Zinc: Why it’s Essential for Health

Keep your immune system strong and inflammation at bay

Zinc is a trace mineral that is essential for the body to function efficiently.

It’s needed for growth and development, to help the immune system fight off infections and to make cell proteins.

Without sufficient zinc, your health may be compromised.

Learn what zinc does in the body, how much you need to stay healthy and the best food sources of zinc.

What does Zinc do in the body?

Zinc is a vital nutrient that is involved in over 200 chemical reactions and functions in the body; other nutrients depend on zinc to get their “job” done. Zinc is needed to make up the protective barrier of cells (the mucous membranes) to prevent cells from becoming damaged by toxins and external harmful particles It also helps to break down alcohol in the body, enable us to digest food properly and make red blood cells to transport oxygen around the body. Zinc is particularly important for growth and development which is why good zinc levels is imperative during preconception, pregnancy, infancy and childhood.

Health benefits of Zinc

  • Keeps your immune system strong as zinc is essential for the production and functioning of immune cells. Zinc activates the immune cells responsible for fighting infections. Taking zinc at the first signs of cold can reduce the length and severity of a cold considerably.
  • Reduces inflammation and cell damage by lowering pro-inflammatory molecules. Zinc deficiency is linked to increased pain and chronic inflammation. Those who suffer from inflammatory conditions like arthritis would benefit from increasing their zinc levels.
  • Accelerates wound healing as zinc is crucial for skin health and 5% of the body’s zinc is found in the skin. Zinc is needed to make collagen (a protein that provides structure to skin), to modulate the immune system and help control inflammation; all of which play an integral role when the skin is injured (burns, cuts, skin lacerations, ulcers).
  • Improves skin health especially for acne, eczema and rosacea due to its anti-inflammatory properties. Zinc has also shown to reduce oil gland secretion which is helpful for those with acne.
  • Regulates blood sugar levels by stimulating the action of insulin. Zinc binds to insulin receptors which stimulate the cells to take in the glucose and clear it from the bloodstream; therefore, reducing high blood sugar levels. Low zinc levels are common in diabetics.
  • Promotes healthy digestion as zinc is needed to produce stomach acid and digestive enzymes that help us break down and digest food, especially proteins. Zinc is also vital for your senses (smell and taste) and a healthy appetite.
  • Supports fertility health by regulating hormones, promoting ovulation and cell division, and improving sperm quality. Zinc protects sperm cells from damage (due to its antioxidant capability) and encourages the development of healthy sperm.

Zinc deficiency signs and symptoms

  • Recurrent infections
  • Decreased appetite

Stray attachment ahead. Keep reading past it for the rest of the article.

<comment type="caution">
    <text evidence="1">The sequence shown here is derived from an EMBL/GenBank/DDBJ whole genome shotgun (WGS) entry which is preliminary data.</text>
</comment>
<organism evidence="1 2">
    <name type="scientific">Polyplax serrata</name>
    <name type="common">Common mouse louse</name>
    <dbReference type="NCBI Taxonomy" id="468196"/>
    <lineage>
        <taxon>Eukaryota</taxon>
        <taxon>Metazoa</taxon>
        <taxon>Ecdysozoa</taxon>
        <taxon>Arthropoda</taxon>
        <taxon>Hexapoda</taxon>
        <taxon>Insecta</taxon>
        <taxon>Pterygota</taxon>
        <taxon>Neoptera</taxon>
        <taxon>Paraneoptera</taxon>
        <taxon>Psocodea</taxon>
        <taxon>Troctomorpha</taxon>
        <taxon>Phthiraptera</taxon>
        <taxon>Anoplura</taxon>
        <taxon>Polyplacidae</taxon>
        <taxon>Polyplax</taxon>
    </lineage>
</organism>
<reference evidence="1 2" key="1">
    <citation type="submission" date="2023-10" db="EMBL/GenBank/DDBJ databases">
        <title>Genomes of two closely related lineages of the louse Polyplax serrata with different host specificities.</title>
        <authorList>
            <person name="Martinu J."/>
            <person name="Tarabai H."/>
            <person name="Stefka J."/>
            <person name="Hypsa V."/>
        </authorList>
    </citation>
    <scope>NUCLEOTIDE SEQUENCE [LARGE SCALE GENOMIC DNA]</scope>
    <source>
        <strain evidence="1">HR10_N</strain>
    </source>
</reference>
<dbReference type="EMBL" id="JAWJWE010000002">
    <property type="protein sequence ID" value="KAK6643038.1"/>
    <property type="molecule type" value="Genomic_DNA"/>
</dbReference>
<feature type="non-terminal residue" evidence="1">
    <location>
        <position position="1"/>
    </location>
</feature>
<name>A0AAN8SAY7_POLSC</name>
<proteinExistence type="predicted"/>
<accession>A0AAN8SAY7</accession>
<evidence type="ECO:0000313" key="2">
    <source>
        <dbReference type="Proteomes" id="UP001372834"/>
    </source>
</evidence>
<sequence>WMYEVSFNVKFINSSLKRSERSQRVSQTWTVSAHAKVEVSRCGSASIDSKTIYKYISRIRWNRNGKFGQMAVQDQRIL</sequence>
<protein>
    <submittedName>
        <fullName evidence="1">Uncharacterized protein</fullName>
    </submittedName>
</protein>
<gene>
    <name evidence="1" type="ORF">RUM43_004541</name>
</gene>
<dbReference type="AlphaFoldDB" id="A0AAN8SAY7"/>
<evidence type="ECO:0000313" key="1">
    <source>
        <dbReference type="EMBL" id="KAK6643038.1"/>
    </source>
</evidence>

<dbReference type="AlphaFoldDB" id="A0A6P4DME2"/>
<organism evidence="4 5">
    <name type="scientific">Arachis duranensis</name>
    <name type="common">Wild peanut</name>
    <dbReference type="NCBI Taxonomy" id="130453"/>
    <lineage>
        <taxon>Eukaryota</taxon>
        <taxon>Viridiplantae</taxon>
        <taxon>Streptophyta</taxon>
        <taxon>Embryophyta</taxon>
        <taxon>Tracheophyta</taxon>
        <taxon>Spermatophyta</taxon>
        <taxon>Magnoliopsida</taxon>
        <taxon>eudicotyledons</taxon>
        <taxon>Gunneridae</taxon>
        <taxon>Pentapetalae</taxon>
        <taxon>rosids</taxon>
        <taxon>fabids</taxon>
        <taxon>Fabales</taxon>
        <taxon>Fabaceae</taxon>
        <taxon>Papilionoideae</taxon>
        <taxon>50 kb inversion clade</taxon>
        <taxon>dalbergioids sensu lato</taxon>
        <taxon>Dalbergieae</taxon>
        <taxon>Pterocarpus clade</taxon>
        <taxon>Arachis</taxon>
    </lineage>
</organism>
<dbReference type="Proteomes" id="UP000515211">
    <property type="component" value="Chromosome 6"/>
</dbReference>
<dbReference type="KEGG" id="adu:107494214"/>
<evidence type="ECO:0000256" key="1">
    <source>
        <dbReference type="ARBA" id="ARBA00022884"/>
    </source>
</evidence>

• Loss of taste or smell
  • Slow growth and development (especially in babies and children)
  • Poor wound healing and open skin sores
  • Skin conditions including acne and eczema
  • Unexplained weight loss
  • Infertility and low libido
  • Diarrhoea, bloating

Food sources of zinc

  • Pine nuts, cashews, almonds, pecans, Brazil nuts
  • Pumpkin seeds, sesame seeds

*Soak nuts and seeds overnight for at least 7 hours to activate enzymes that make them easier to absorb and digest. Discard the water afterwards and store the nuts/seeds in the fridge.

  • Eggs (opt for organic)
  • Oysters, crab, clams, haddock
  • Chickpeas, lentils, beans, green peas
  • Turnips, mushrooms, avocado, spinach, ginger root
  • Red meat and poultry (opt for organic)
  • Oats, quinoa, brown rice

How much Zinc do you need?

The Recommended Daily Allowance (RDA) of zinc varies dependent on age and sex. Those who are pregnant or breastfeeding have increased requirements.

Zinc RDA is as follows:

  • Men (aged 19+): 11mg per day
  • Women (aged 19+): 8mg per day
  • Children (aged 0 – 18 years): 2 – 11mg per day, dependent on age and sex
  • Pregnant/ breastfeeding women: 11 – 13mg per day 

Therapeutic doses range from 15-50mg for adults and 5-10mg for children. 

If taking supplemental zinc, the best form is zinc picolinate as it absorbs more readily into cells. Zinc citrate and zinc glycinate are also well absorbed by the body. 

Before supplementing with any mineral, we recommend that you consult with a qualified nutritionist or naturopath so they can advise you on the correct dose for your needs.

Boost immune and skin health

Zinc is a vital mineral needed for hundreds of functions in the body including immune and skin health, blood sugar balance and digestion. Boost your zinc levels by including zinc-rich foods in your diet like nuts, seeds, legumes and whole grains. To learn more about the health benefits of zinc and other important nutrients, take a look at CNM’s Nutrition for Everyday Living short course.